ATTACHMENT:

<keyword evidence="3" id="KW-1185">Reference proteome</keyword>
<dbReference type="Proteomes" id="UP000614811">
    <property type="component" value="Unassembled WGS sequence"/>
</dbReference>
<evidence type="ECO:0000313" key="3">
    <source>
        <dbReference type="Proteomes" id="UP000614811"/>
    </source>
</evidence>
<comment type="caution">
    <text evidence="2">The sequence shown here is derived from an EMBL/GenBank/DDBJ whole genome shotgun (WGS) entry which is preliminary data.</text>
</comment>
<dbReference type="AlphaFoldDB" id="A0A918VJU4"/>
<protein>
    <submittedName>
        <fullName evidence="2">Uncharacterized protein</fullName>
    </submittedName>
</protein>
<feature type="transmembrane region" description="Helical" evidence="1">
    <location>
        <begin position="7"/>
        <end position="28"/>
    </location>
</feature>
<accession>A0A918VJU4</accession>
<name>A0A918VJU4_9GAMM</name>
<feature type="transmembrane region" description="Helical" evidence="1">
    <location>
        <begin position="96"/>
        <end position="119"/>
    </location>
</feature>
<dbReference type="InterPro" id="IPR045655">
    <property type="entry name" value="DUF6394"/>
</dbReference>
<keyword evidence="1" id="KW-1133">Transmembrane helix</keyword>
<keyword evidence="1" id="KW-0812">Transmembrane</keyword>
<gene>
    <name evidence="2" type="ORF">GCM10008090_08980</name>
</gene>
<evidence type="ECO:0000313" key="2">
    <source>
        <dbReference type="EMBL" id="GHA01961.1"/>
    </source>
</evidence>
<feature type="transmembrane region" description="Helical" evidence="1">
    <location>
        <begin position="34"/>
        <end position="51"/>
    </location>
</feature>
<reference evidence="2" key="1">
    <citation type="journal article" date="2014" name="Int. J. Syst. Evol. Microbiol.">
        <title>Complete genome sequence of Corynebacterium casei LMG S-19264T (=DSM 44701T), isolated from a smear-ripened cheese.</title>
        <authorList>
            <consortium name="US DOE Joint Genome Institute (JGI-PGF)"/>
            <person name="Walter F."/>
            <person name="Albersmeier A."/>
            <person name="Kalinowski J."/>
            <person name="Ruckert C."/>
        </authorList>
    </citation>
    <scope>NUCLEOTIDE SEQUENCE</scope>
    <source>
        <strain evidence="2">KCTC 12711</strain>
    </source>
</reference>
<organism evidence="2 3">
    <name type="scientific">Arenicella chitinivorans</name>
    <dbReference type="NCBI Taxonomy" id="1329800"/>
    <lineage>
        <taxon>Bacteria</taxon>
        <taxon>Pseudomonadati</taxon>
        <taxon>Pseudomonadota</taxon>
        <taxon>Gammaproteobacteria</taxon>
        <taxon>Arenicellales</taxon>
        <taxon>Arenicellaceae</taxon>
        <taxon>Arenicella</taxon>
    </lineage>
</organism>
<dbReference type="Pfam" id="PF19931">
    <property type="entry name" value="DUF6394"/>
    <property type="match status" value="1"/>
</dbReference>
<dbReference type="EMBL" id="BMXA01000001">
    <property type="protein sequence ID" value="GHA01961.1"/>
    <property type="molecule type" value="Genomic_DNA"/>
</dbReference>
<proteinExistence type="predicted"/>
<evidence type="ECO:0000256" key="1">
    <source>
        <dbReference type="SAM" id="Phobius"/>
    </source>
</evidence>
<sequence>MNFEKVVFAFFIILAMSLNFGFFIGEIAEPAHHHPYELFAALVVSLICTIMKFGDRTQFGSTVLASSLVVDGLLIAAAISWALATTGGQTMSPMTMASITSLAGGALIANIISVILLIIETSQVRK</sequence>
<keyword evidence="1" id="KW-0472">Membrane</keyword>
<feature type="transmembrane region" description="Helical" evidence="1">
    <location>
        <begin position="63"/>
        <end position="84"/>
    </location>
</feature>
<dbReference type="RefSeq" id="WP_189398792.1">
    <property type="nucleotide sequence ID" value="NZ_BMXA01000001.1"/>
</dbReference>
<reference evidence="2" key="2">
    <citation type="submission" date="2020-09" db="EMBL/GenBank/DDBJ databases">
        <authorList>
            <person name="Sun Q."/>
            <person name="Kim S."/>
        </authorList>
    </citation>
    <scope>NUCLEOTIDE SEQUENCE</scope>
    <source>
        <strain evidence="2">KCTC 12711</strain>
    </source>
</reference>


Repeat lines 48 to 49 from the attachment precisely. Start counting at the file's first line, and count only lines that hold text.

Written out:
        <begin position="34"/>
        <end position="51"/>